Popular among kids, there is a trampoline and slide area. The museum's notoriety means some of the rooms can get crowded, but the more people there are, the more images are projected around you, making for an even better photo. This is particularly true in the Flower Forest. Colorful flowers shoot up around you, but if you touch them they'll die, as with life, more will grow in their place.
It's easy to spend three to four hours exploring the rooms, so take a break at EN TEA HOUSE. Choose between hot or cold yuzu or green tea and watch as flowers bloom inside your tea bowl. Savor it because bright blooms will sprout as long as there is liquid to drink. There is no food inside the museum, so be sure to eat before you visit.
An immersive way for the entire family to spend the day, admission costs around $28 for adults and $9 for children. Be sure to book your tickets well in advance.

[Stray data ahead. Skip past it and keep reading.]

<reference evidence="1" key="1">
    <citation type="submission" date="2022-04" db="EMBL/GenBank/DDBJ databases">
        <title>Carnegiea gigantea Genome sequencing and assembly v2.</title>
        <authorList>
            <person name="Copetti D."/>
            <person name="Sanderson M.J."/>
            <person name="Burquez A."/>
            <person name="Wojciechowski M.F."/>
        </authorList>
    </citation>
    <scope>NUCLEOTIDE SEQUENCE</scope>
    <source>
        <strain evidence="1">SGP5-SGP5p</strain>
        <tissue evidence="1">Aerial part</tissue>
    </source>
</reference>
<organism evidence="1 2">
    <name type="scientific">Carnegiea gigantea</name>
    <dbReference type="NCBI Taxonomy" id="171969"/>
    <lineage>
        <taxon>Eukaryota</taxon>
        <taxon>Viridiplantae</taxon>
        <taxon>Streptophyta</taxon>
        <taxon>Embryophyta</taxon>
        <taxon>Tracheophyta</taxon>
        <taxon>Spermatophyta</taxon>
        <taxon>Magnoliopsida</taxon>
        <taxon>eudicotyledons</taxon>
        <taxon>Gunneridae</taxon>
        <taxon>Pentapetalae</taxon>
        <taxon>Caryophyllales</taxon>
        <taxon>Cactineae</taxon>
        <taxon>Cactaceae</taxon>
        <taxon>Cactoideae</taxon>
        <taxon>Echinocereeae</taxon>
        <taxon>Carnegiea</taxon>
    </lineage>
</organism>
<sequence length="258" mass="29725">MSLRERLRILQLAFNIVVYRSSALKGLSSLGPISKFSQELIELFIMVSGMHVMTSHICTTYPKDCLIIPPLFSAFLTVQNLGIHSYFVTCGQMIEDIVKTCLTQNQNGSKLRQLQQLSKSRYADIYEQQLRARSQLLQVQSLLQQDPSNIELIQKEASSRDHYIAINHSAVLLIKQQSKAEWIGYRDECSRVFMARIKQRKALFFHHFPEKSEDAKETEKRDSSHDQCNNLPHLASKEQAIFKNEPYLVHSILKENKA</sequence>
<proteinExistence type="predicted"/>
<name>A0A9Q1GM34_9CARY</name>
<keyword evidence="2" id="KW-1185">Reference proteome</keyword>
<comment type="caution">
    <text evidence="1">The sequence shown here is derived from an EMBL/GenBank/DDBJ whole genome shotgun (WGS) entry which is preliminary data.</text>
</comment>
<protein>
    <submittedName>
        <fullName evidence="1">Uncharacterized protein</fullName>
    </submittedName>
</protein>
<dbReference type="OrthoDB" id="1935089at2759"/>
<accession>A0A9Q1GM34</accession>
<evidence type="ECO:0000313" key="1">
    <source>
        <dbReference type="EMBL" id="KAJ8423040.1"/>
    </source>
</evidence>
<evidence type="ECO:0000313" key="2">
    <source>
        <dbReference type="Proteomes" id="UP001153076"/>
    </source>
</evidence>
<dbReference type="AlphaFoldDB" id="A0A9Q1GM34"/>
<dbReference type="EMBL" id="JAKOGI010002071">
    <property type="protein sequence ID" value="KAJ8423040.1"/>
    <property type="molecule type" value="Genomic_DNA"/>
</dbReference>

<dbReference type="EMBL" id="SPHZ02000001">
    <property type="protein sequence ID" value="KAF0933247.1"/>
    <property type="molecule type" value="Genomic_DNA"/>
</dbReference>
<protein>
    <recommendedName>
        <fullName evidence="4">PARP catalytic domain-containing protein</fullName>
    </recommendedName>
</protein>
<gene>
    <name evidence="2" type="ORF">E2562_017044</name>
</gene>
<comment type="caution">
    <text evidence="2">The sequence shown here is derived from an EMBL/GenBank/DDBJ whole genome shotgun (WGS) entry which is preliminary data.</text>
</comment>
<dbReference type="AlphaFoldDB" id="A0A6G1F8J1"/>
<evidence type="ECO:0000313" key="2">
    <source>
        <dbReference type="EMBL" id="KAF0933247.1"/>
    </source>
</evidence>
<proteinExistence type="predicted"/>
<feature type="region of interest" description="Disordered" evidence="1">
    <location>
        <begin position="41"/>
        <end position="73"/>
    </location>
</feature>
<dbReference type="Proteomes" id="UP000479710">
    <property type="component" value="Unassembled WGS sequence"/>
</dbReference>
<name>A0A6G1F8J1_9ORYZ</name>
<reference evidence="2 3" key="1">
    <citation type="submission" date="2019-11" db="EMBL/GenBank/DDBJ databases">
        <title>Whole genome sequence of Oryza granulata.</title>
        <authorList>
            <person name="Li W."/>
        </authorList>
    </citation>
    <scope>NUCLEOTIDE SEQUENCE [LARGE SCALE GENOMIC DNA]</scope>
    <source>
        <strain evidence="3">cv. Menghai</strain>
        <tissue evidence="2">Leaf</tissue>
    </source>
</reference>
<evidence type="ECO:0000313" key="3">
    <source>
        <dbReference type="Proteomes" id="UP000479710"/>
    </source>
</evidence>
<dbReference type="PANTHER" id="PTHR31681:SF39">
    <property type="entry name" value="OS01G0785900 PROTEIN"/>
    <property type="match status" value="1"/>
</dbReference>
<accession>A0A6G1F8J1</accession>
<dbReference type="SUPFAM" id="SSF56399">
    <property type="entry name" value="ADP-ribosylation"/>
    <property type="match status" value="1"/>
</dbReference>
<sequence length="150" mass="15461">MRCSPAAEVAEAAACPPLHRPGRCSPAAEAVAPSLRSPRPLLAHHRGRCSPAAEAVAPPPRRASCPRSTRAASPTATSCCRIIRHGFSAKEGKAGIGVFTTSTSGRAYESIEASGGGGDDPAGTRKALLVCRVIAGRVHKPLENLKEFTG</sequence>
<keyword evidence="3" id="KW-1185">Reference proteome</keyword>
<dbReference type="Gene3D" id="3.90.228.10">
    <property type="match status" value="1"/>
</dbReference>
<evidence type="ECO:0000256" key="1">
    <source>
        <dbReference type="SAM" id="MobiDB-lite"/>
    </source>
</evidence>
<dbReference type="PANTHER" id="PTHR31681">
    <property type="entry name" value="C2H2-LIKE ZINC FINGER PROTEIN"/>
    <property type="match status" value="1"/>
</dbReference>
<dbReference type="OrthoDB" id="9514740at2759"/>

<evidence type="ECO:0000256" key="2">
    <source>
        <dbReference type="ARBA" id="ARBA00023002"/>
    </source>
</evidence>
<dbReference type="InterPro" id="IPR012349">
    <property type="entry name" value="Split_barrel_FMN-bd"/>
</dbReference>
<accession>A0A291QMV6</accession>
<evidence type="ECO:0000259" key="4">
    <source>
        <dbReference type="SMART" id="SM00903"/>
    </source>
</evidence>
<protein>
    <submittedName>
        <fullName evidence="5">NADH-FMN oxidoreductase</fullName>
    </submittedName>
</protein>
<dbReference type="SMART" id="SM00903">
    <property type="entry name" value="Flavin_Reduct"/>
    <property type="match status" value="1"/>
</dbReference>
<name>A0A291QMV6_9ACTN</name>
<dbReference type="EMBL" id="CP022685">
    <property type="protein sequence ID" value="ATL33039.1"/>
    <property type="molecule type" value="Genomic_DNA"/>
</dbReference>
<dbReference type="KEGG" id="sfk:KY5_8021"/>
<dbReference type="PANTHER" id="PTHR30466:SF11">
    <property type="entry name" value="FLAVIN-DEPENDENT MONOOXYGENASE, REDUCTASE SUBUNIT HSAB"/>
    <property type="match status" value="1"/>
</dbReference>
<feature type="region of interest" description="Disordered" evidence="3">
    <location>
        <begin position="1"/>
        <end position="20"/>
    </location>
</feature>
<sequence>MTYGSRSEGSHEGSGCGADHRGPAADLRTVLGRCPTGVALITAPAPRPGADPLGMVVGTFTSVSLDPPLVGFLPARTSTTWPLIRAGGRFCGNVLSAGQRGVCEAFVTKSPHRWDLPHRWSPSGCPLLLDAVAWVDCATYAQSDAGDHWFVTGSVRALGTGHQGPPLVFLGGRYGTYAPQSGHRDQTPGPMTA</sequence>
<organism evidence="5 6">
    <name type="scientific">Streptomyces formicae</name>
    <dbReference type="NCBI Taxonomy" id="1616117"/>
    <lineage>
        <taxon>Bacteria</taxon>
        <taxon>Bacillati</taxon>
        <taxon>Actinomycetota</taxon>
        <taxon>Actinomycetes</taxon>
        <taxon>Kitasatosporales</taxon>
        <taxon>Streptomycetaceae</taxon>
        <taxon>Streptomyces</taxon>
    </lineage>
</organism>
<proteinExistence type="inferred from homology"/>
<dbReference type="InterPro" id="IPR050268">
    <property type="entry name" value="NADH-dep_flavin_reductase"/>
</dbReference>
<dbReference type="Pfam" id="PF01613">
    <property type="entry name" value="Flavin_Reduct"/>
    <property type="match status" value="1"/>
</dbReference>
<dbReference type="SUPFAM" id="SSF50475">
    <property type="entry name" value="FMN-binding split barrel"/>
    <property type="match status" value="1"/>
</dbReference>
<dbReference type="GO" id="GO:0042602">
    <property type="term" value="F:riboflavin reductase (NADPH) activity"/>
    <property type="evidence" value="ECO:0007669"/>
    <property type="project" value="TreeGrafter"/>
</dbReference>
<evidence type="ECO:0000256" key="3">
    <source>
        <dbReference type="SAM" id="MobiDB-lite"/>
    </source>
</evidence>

Visit INSIDER's homepage for more.
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I've lived in my current apartment for six months, and I still have yet to find wall art my partner and I both like enough to hang in it.
We're picky about what we should hang on our walls. Neither of us wants to decorate our space with Van Gogh reproductions and movie posters. Like a lot of people, we want to decorate it with wall art and photos that mean something to us.
Recently, I stumbled across an answer to our problem in the form of a website called Grafomap that lets you design map posters of any place in the world.
You can make one of your hometown, your college town, your favorite travel destination, or the place where you got engaged or married — you're only limited by your imagination.